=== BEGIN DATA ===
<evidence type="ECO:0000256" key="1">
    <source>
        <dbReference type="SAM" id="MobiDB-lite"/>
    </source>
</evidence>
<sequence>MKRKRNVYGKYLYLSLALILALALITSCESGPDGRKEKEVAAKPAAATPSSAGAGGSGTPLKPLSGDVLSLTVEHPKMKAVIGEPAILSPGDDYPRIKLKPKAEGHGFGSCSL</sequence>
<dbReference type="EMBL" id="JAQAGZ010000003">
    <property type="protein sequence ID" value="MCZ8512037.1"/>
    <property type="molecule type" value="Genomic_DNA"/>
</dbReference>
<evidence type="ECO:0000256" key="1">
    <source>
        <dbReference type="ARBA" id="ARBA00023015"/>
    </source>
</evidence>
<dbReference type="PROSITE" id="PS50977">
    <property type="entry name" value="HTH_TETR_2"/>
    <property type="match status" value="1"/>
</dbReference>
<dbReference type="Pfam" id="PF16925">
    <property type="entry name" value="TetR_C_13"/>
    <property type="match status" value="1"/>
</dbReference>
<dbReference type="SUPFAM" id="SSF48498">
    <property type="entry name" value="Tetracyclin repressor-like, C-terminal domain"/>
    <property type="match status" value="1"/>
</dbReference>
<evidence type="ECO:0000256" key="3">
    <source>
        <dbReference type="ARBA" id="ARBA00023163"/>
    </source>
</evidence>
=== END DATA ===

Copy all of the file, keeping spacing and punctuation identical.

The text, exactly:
<evidence type="ECO:0000256" key="1">
    <source>
        <dbReference type="SAM" id="MobiDB-lite"/>
    </source>
</evidence>
<sequence>MKRKRNVYGKYLYLSLALILALALITSCESGPDGRKEKEVAAKPAAATPSSAGAGGSGTPLKPLSGDVLSLTVEHPKMKAVIGEPAILSPGDDYPRIKLKPKAEGHGFGSCSL</sequence>
<dbReference type="EMBL" id="JAQAGZ010000003">
    <property type="protein sequence ID" value="MCZ8512037.1"/>
    <property type="molecule type" value="Genomic_DNA"/>
</dbReference>
<evidence type="ECO:0000256" key="1">
    <source>
        <dbReference type="ARBA" id="ARBA00023015"/>
    </source>
</evidence>
<dbReference type="PROSITE" id="PS50977">
    <property type="entry name" value="HTH_TETR_2"/>
    <property type="match status" value="1"/>
</dbReference>
<dbReference type="Pfam" id="PF16925">
    <property type="entry name" value="TetR_C_13"/>
    <property type="match status" value="1"/>
</dbReference>
<dbReference type="SUPFAM" id="SSF48498">
    <property type="entry name" value="Tetracyclin repressor-like, C-terminal domain"/>
    <property type="match status" value="1"/>
</dbReference>
<evidence type="ECO:0000256" key="3">
    <source>
        <dbReference type="ARBA" id="ARBA00023163"/>
    </source>
</evidence>